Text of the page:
With this is mind, Minister for Agriculture Michael Creed said that a Brexit is likely to have a significant negative effect on future spending on the CAP, particularly from 2021 onwards.

However, a more precise analysis shows that the UK contributes only 5% of the budget for CAP, according to Farm Europe. Amid fears that Britain’s exit will have a devastating effect on EU farmers, the farming organisation says that CAP “can cope” with a Brexit.

Farm Europe co-founder Luc Vernet said that, taking into account the British rebate and the return on contributions level, Brexit is not a “serious blow” from a budgetary point of view.

UK footprint on EU budget

Taking 2013 as a baseline, the UK received €3.9bn via CAP and contributed to the CAP for €6.8bn. These figures, according to Vernet, help draw the real UK footprint on the EU budget, and the implications of the absence of a UK contribution in a post-Brexit context for the CAP.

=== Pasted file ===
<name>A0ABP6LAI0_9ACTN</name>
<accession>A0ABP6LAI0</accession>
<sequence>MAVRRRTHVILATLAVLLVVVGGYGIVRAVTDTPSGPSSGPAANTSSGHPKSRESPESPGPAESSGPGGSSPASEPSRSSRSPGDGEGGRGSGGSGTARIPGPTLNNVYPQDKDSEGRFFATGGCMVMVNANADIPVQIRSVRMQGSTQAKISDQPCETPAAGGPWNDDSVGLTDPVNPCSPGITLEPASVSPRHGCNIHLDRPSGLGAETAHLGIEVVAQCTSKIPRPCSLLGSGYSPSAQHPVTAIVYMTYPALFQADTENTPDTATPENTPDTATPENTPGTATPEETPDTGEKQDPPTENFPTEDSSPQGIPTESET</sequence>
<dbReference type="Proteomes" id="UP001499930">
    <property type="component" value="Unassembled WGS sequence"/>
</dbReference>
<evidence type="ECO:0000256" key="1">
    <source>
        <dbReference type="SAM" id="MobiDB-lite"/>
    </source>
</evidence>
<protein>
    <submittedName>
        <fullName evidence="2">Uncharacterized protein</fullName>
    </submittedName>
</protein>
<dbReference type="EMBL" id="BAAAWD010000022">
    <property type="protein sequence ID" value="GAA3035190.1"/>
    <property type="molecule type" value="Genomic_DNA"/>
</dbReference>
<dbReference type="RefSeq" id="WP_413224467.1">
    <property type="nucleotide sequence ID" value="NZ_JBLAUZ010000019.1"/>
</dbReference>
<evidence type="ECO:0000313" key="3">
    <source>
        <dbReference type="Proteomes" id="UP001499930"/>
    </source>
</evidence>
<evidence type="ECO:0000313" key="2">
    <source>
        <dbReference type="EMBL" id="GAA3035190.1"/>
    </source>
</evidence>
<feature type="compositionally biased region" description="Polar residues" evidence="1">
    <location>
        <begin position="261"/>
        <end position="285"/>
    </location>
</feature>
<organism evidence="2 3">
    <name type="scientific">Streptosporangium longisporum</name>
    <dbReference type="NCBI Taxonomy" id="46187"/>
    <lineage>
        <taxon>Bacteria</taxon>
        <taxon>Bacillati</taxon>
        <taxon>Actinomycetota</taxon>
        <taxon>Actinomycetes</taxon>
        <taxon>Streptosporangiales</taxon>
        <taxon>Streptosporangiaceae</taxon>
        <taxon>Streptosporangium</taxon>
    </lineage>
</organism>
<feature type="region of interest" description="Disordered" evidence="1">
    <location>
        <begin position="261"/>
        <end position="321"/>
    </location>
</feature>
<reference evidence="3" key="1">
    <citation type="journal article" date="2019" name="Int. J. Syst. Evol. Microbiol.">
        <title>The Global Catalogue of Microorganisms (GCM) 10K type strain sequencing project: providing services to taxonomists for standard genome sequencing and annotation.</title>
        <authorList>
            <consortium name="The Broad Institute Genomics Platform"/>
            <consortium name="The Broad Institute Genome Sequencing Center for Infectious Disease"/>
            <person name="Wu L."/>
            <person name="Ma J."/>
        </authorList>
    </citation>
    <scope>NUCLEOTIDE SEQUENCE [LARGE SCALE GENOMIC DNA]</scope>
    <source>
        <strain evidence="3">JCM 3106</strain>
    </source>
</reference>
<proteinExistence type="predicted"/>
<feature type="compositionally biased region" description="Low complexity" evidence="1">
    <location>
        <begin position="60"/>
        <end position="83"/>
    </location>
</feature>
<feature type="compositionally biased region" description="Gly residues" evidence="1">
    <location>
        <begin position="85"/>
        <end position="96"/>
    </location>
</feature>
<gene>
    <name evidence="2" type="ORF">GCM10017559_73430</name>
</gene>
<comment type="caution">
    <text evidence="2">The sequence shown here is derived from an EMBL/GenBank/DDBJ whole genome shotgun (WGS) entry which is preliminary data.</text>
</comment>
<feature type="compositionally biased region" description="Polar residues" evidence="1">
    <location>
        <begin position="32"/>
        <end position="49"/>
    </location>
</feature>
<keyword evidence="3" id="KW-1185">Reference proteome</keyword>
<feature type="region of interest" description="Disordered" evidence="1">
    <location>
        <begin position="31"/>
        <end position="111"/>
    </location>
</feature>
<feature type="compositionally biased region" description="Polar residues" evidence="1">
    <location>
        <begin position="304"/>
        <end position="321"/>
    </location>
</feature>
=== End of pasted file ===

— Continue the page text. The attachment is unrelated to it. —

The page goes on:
“The overall impact of a Brexit on the CAP budget would be limited to less than 5% of the CAP budget – or around €2.9bn per year.

“This 5% would be balanced politically in case of a post-Brexit financial negotiation, knowing that the UK government has traditionally been the main advocate in the net contributors group of countries, which are reluctant to maintain the CAP budget.

“The impact of a Brexit is first and foremost concentrated on the UK’s farming sector and on trade with many uncertainties, mainly for UK farmers,” he said.

Farm income in NI

Meanwhile, in Northern Ireland (NI) 155% of net farm income came from direct supports last year. In comparison, in the Republic of Ireland, only 55% of net farm income came from direct supports in 2015.

£236m of NI’s direct supports was received from the EU under CAP in 2015, while total farming income was £183m, meaning the industry operated at a loss.

DUP MP Gavin Robinson recently argued that the £19bn paid into the EU by the UK each year would be better spent than the £10bn that is received back as a net contributor.

“If there was £19bn and there was a spend proportionally on agriculture, then the Northern Ireland 3% of that £19bn is bigger than the 3% of £10bn,” he argued.

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Implications for Irish agriculture as British cast a Brexit ballot

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